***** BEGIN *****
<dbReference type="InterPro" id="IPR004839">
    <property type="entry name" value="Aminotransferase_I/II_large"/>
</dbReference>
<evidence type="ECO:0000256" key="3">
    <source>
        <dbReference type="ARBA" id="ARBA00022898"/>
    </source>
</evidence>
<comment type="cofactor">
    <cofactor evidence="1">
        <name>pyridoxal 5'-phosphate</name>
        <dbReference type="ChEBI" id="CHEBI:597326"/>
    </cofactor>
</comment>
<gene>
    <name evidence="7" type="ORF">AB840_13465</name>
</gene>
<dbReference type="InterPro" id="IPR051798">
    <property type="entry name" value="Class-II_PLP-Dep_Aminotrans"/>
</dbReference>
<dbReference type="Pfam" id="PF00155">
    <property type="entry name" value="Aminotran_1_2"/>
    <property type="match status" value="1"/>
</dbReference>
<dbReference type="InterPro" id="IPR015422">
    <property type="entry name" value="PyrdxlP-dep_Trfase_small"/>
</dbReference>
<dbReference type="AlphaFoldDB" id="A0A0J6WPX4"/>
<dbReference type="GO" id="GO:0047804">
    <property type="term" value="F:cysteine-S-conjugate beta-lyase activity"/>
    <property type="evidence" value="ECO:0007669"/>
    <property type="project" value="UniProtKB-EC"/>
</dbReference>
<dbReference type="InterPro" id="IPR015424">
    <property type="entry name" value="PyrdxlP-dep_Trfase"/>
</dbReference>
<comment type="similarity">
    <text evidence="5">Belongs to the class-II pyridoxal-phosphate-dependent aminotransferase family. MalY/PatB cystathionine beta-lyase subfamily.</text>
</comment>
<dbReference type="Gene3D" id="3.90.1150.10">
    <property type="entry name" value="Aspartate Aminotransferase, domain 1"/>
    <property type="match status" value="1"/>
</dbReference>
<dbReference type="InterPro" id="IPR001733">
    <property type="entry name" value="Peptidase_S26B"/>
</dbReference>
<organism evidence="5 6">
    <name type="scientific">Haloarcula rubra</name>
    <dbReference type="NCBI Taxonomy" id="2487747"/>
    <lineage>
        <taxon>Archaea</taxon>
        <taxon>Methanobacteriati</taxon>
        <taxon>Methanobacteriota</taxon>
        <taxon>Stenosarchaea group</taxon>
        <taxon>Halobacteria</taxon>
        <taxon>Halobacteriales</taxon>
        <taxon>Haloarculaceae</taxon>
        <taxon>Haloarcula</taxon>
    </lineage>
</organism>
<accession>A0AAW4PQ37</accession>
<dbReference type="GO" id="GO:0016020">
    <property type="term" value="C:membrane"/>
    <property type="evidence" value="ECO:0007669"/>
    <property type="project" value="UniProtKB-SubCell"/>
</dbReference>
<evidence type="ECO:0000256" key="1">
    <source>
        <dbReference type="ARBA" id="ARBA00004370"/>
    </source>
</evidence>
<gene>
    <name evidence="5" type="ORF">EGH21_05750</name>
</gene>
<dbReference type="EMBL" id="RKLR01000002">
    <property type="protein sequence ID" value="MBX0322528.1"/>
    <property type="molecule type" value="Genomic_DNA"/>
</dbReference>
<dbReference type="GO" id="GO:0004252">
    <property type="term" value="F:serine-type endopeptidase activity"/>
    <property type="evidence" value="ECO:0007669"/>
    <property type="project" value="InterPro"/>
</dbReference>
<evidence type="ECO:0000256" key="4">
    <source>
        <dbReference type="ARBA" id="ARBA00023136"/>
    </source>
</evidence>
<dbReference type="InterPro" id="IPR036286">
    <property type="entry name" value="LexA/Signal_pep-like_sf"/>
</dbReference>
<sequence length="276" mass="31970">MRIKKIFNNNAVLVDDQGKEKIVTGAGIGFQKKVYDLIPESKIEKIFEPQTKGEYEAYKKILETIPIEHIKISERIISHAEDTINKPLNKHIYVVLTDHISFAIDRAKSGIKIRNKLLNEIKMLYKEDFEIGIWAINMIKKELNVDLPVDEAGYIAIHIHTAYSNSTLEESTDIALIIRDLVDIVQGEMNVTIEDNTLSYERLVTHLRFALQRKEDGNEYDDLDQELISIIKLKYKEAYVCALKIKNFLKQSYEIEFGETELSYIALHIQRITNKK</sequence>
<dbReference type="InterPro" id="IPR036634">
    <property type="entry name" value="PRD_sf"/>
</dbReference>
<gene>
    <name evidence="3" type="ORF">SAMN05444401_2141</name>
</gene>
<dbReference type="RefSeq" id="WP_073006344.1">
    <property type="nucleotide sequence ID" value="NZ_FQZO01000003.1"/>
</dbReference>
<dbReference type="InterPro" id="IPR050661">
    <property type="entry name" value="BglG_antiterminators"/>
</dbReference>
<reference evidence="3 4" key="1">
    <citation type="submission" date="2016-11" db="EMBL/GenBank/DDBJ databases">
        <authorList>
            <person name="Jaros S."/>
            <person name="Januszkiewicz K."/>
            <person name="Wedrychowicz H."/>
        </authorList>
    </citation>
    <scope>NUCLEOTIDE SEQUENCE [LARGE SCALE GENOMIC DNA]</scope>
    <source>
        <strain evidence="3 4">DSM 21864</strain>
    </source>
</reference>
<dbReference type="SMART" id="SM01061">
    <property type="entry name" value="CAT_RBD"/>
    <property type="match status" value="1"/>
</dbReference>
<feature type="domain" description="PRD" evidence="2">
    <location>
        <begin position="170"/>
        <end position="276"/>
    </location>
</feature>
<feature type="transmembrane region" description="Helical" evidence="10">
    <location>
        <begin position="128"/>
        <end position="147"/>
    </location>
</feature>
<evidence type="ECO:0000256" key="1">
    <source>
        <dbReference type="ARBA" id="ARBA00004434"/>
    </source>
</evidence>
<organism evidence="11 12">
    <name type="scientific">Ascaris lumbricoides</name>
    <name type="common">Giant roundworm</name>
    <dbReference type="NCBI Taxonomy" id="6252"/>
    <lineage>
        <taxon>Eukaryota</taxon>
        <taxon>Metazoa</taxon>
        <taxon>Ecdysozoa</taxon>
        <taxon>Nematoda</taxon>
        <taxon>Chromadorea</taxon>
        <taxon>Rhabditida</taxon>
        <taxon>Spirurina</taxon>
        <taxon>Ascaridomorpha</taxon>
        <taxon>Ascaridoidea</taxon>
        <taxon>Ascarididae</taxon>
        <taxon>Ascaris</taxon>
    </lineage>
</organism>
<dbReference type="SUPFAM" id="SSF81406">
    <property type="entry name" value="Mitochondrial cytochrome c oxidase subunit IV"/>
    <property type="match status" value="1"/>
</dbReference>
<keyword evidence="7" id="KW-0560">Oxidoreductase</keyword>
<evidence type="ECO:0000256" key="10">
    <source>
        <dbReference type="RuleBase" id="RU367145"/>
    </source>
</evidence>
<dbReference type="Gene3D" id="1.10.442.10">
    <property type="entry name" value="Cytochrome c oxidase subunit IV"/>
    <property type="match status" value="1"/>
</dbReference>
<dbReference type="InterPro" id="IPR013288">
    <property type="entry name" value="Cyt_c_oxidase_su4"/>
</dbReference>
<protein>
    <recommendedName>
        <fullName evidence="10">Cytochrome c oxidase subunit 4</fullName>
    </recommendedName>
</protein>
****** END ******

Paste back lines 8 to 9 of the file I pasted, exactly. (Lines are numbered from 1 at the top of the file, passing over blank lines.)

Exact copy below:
</evidence>
<comment type="cofactor">